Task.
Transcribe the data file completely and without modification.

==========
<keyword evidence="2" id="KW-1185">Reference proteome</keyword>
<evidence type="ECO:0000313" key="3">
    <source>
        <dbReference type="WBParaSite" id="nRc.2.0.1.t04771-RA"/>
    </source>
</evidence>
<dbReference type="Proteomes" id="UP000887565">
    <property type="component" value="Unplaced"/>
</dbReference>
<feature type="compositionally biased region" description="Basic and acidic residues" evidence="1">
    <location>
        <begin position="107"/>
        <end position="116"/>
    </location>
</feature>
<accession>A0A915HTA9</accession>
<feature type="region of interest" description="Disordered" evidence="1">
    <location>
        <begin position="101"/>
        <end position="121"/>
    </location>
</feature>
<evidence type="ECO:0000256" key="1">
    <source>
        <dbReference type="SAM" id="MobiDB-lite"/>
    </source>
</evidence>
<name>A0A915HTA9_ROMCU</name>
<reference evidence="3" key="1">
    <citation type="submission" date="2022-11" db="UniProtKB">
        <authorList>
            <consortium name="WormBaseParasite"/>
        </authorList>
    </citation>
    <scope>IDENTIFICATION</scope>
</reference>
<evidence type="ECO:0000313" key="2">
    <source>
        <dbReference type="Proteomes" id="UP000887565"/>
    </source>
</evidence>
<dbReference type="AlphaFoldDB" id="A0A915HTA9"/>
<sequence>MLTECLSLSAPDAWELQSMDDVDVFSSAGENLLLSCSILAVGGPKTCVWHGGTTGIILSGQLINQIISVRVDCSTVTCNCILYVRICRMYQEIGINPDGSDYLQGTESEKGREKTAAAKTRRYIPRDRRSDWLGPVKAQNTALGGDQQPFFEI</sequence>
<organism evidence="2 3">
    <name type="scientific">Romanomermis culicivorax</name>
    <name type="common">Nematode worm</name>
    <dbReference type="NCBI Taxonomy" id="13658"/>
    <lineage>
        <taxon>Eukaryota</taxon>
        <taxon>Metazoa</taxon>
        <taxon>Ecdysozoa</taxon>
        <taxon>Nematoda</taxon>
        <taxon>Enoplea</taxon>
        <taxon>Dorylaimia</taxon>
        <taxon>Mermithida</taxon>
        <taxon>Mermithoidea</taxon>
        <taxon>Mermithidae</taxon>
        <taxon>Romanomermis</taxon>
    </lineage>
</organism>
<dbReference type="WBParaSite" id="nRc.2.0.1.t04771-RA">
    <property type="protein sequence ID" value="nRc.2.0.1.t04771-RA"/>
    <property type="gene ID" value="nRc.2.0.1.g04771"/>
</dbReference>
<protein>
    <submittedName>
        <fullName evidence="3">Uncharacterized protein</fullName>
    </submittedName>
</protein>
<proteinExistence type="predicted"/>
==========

<keyword evidence="2" id="KW-1185">Reference proteome</keyword>
<evidence type="ECO:0000313" key="3">
    <source>
        <dbReference type="WBParaSite" id="nRc.2.0.1.t04771-RA"/>
    </source>
</evidence>
<dbReference type="Proteomes" id="UP000887565">
    <property type="component" value="Unplaced"/>
</dbReference>
<feature type="compositionally biased region" description="Basic and acidic residues" evidence="1">
    <location>
        <begin position="107"/>
        <end position="116"/>
    </location>
</feature>
<accession>A0A915HTA9</accession>
<feature type="region of interest" description="Disordered" evidence="1">
    <location>
        <begin position="101"/>
        <end position="121"/>
    </location>
</feature>
<evidence type="ECO:0000256" key="1">
    <source>
        <dbReference type="SAM" id="MobiDB-lite"/>
    </source>
</evidence>
<name>A0A915HTA9_ROMCU</name>
<reference evidence="3" key="1">
    <citation type="submission" date="2022-11" db="UniProtKB">
        <authorList>
            <consortium name="WormBaseParasite"/>
        </authorList>
    </citation>
    <scope>IDENTIFICATION</scope>
</reference>
<evidence type="ECO:0000313" key="2">
    <source>
        <dbReference type="Proteomes" id="UP000887565"/>
    </source>
</evidence>
<dbReference type="AlphaFoldDB" id="A0A915HTA9"/>
<sequence>MLTECLSLSAPDAWELQSMDDVDVFSSAGENLLLSCSILAVGGPKTCVWHGGTTGIILSGQLINQIISVRVDCSTVTCNCILYVRICRMYQEIGINPDGSDYLQGTESEKGREKTAAAKTRRYIPRDRRSDWLGPVKAQNTALGGDQQPFFEI</sequence>
<organism evidence="2 3">
    <name type="scientific">Romanomermis culicivorax</name>
    <name type="common">Nematode worm</name>
    <dbReference type="NCBI Taxonomy" id="13658"/>
    <lineage>
        <taxon>Eukaryota</taxon>
        <taxon>Metazoa</taxon>
        <taxon>Ecdysozoa</taxon>
        <taxon>Nematoda</taxon>
        <taxon>Enoplea</taxon>
        <taxon>Dorylaimia</taxon>
        <taxon>Mermithida</taxon>
        <taxon>Mermithoidea</taxon>
        <taxon>Mermithidae</taxon>
        <taxon>Romanomermis</taxon>
    </lineage>
</organism>
<dbReference type="WBParaSite" id="nRc.2.0.1.t04771-RA">
    <property type="protein sequence ID" value="nRc.2.0.1.t04771-RA"/>
    <property type="gene ID" value="nRc.2.0.1.g04771"/>
</dbReference>
<protein>
    <submittedName>
        <fullName evidence="3">Uncharacterized protein</fullName>
    </submittedName>
</protein>
<proteinExistence type="predicted"/>